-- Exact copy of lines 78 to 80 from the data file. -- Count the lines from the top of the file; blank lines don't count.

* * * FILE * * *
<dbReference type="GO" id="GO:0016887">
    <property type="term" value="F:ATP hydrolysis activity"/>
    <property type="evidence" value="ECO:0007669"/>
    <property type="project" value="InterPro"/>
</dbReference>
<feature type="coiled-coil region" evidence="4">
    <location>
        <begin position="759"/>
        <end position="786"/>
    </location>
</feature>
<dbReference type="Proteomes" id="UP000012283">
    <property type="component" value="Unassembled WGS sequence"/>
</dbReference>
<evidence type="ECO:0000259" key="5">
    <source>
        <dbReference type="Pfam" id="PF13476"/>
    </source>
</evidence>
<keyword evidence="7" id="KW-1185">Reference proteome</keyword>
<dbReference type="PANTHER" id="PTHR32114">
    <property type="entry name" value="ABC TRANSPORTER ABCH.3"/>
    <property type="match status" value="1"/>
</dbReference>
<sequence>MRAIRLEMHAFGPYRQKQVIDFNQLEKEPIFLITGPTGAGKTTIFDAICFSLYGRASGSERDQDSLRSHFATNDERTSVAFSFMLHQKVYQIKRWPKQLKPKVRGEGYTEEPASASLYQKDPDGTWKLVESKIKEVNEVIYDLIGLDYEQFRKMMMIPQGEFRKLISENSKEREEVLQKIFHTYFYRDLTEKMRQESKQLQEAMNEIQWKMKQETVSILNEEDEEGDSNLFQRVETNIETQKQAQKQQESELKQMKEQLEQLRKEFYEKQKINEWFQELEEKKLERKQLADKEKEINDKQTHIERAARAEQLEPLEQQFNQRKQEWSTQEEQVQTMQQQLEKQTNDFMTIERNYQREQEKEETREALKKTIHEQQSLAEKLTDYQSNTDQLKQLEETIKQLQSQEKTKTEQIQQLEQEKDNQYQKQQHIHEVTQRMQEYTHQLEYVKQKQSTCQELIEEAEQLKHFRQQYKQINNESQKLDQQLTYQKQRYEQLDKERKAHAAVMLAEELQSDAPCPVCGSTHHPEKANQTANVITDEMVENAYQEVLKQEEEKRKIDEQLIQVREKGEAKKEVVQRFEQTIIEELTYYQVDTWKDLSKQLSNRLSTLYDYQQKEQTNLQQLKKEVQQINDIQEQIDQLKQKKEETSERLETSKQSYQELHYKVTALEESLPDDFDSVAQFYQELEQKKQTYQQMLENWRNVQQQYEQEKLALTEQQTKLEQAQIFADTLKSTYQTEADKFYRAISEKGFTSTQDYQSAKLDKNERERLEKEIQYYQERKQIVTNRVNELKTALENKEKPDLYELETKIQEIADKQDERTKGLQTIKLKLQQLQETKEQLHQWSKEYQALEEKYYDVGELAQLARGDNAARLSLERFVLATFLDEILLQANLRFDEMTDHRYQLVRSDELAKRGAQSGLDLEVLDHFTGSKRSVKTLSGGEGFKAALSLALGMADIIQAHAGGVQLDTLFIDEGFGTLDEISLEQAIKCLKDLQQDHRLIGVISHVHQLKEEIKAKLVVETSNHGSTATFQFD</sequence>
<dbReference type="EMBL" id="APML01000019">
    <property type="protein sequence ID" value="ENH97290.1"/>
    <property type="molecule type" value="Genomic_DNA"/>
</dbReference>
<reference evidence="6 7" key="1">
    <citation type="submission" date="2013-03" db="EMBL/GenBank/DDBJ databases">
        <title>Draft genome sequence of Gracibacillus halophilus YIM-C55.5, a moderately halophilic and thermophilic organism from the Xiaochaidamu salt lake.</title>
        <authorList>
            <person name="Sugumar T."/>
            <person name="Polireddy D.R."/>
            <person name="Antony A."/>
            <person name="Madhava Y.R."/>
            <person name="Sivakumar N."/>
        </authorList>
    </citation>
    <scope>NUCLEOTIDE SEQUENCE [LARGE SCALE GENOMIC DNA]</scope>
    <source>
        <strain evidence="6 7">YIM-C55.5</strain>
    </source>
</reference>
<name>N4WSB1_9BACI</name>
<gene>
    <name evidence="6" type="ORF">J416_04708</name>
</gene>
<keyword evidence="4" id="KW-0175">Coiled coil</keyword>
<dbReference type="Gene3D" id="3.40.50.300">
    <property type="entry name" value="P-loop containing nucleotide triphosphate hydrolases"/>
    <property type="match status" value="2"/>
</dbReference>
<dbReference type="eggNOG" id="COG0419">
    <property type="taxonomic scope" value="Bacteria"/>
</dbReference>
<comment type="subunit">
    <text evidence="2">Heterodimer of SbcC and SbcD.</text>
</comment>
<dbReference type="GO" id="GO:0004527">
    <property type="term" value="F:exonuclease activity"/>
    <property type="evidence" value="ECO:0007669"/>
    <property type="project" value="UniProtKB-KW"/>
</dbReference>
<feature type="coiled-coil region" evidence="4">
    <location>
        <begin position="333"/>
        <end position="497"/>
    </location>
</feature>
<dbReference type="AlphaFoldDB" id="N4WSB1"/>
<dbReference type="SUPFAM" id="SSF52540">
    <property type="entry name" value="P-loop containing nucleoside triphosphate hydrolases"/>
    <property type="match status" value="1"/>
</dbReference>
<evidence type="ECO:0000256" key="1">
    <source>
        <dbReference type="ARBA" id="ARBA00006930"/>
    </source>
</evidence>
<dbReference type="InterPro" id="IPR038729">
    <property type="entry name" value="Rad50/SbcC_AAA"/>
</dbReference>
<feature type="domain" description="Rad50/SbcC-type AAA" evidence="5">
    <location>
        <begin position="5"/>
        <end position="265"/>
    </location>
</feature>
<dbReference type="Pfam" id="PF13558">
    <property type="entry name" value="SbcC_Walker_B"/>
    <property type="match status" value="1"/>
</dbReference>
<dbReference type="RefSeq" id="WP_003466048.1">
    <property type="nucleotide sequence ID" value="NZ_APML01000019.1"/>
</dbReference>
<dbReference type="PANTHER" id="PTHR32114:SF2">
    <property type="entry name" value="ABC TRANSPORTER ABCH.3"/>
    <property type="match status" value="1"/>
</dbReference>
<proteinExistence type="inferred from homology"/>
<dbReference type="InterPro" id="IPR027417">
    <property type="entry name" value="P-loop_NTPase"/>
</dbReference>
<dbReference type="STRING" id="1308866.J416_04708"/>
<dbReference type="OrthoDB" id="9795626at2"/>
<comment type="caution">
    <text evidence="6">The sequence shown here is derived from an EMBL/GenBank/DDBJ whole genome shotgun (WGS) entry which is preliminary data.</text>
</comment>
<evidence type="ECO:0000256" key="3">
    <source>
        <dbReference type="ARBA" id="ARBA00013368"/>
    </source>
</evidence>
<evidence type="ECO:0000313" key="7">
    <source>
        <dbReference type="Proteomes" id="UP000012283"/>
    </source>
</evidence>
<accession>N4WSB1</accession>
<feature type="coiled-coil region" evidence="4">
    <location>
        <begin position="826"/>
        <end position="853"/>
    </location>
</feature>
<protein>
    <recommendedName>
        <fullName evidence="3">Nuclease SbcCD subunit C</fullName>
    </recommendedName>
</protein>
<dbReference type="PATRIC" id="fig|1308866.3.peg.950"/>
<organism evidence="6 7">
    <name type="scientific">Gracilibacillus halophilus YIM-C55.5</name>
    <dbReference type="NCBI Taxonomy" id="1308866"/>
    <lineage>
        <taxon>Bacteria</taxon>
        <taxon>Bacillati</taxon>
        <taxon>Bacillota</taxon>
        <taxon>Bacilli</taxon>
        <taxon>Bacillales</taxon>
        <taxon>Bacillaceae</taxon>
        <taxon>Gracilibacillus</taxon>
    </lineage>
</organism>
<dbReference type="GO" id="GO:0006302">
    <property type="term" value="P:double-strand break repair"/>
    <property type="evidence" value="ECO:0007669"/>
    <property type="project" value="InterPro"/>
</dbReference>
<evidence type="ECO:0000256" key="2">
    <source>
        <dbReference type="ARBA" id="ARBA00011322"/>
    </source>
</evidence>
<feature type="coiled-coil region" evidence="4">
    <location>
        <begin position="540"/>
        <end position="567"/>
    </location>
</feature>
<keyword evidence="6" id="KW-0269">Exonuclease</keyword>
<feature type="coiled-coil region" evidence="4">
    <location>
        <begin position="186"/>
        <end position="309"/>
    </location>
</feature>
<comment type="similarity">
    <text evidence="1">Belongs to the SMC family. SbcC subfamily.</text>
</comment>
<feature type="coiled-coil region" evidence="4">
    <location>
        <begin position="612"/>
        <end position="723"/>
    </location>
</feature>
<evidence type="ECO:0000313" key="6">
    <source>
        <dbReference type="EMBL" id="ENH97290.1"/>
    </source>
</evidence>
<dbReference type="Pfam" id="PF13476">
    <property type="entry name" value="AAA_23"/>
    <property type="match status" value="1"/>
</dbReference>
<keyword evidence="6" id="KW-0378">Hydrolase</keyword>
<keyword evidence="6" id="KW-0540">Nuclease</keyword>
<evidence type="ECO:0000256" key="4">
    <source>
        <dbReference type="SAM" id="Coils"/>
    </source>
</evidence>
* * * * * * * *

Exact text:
    <source>
        <dbReference type="ARBA" id="ARBA00006930"/>
    </source>